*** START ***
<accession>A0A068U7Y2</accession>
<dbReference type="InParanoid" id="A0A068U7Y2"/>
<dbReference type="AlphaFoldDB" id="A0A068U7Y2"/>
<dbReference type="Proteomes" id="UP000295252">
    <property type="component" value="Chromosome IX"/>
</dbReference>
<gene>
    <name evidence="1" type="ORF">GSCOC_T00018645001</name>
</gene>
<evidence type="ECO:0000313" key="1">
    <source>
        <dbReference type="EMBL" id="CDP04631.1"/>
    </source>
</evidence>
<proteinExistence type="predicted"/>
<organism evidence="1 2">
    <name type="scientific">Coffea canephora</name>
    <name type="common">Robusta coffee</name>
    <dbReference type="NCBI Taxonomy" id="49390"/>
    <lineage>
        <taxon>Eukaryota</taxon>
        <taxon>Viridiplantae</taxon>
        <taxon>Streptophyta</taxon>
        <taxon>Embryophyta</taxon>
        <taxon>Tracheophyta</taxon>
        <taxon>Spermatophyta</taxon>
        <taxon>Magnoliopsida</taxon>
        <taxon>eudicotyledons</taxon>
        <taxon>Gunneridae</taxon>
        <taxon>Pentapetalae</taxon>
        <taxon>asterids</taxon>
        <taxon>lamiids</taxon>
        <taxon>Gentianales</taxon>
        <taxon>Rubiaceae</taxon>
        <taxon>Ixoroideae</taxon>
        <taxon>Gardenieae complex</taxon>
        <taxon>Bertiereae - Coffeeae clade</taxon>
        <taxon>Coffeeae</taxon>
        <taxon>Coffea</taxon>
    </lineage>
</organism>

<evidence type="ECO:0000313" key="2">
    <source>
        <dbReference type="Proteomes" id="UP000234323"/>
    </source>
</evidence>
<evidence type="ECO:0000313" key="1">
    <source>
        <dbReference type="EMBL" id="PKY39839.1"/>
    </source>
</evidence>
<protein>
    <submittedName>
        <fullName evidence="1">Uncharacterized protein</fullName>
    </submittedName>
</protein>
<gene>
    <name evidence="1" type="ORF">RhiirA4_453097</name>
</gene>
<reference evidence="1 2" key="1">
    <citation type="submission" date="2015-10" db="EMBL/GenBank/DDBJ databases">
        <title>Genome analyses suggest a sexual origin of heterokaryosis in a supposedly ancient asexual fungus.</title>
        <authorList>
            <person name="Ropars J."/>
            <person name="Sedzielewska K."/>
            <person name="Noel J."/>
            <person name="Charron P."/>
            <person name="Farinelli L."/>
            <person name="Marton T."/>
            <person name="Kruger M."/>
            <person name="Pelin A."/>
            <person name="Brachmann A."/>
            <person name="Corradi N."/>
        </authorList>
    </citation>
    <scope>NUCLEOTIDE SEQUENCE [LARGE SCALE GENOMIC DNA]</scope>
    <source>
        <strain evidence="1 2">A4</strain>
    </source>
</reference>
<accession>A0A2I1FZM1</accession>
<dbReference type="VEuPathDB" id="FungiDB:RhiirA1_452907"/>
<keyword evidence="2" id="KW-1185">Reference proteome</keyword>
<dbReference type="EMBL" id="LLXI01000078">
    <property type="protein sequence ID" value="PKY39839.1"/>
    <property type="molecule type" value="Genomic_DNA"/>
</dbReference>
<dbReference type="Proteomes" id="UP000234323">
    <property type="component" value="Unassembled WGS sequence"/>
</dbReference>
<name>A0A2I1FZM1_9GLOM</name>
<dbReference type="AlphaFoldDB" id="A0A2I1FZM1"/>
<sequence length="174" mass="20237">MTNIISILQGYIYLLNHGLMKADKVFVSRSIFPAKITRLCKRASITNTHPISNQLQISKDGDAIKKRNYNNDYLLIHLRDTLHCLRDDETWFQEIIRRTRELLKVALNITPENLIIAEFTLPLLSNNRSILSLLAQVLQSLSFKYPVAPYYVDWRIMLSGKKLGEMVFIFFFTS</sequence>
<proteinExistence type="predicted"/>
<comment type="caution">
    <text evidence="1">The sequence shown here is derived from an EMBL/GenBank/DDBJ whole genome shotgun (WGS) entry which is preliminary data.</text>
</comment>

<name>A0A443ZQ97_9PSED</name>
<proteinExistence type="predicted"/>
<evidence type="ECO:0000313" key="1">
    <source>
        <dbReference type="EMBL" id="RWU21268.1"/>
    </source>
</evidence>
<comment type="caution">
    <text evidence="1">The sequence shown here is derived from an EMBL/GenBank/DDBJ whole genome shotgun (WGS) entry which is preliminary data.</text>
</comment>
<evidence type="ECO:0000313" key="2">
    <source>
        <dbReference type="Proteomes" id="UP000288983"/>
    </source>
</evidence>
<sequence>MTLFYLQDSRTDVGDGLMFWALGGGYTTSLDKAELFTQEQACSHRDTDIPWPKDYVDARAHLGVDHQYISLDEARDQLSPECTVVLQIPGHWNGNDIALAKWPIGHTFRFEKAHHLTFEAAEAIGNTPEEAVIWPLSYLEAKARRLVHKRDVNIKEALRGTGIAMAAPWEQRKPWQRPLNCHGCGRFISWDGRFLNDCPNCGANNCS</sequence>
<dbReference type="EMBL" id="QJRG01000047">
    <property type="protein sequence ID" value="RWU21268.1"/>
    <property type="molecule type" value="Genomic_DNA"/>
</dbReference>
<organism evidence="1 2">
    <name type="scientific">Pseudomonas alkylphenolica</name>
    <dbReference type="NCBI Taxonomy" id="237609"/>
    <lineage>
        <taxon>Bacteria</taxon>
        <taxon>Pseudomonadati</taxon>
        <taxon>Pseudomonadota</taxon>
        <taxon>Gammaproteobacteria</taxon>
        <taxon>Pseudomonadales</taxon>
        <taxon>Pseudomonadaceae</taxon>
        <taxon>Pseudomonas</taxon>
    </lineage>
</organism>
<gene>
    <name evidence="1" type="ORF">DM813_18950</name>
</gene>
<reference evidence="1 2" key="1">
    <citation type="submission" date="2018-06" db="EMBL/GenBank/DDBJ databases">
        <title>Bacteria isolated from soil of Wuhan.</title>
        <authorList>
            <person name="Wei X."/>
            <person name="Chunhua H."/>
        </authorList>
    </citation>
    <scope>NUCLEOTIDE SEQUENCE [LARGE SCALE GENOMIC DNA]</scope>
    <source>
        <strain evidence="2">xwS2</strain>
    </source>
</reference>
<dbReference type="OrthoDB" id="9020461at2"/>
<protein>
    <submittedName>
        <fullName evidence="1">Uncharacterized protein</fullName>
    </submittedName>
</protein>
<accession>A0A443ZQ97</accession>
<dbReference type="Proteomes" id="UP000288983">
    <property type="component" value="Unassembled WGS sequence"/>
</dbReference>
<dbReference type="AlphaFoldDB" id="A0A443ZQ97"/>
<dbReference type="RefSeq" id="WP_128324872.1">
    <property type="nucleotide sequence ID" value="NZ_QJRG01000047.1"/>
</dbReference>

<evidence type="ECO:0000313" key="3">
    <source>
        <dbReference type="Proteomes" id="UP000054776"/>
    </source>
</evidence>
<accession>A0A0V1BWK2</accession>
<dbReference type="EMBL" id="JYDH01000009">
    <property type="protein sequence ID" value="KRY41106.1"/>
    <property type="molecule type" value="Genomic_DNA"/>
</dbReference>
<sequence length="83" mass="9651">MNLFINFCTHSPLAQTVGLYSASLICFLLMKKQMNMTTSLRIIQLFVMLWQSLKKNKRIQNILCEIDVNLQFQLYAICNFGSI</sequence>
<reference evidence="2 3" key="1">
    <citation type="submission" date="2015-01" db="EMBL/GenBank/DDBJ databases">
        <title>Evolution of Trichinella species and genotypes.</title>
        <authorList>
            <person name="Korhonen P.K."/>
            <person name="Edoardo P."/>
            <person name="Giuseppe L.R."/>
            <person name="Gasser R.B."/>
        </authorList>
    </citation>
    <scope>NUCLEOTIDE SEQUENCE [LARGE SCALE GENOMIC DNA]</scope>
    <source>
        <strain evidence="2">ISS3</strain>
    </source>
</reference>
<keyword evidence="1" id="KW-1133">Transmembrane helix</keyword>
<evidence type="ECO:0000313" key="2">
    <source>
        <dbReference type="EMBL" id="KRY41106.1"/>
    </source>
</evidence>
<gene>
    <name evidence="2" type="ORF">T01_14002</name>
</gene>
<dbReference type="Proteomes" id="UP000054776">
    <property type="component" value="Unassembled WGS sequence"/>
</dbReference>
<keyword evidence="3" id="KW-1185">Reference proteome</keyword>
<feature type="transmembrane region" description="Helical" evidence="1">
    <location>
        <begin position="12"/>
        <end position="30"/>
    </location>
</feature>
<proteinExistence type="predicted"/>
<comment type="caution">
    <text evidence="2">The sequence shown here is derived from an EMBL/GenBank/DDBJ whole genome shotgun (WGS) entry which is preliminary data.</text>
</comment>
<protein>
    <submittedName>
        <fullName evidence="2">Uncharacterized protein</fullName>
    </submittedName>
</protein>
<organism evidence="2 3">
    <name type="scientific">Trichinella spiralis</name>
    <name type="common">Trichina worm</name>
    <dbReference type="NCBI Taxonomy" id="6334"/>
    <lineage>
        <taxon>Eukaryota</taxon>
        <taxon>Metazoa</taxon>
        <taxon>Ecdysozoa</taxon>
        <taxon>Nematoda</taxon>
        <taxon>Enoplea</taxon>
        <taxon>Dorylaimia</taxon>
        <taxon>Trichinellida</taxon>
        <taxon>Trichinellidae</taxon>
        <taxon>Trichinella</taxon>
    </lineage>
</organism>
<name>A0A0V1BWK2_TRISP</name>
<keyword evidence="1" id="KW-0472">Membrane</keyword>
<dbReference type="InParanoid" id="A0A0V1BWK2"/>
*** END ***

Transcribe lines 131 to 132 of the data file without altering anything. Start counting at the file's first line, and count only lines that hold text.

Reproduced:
<gene>
    <name evidence="1" type="ORF">DM813_18950</name>